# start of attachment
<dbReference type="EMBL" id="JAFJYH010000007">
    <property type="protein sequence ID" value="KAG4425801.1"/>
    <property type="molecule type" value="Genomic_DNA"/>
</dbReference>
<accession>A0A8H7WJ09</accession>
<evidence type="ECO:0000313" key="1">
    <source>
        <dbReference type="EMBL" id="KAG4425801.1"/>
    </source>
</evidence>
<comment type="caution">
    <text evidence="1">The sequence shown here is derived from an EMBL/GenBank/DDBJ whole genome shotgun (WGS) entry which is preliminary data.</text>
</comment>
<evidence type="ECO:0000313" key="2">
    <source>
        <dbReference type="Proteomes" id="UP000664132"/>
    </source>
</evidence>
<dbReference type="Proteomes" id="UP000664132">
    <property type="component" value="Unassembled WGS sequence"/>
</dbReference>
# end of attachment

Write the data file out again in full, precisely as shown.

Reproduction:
<dbReference type="EMBL" id="JAFJYH010000007">
    <property type="protein sequence ID" value="KAG4425801.1"/>
    <property type="molecule type" value="Genomic_DNA"/>
</dbReference>
<accession>A0A8H7WJ09</accession>
<evidence type="ECO:0000313" key="1">
    <source>
        <dbReference type="EMBL" id="KAG4425801.1"/>
    </source>
</evidence>
<comment type="caution">
    <text evidence="1">The sequence shown here is derived from an EMBL/GenBank/DDBJ whole genome shotgun (WGS) entry which is preliminary data.</text>
</comment>
<evidence type="ECO:0000313" key="2">
    <source>
        <dbReference type="Proteomes" id="UP000664132"/>
    </source>
</evidence>
<dbReference type="Proteomes" id="UP000664132">
    <property type="component" value="Unassembled WGS sequence"/>
</dbReference>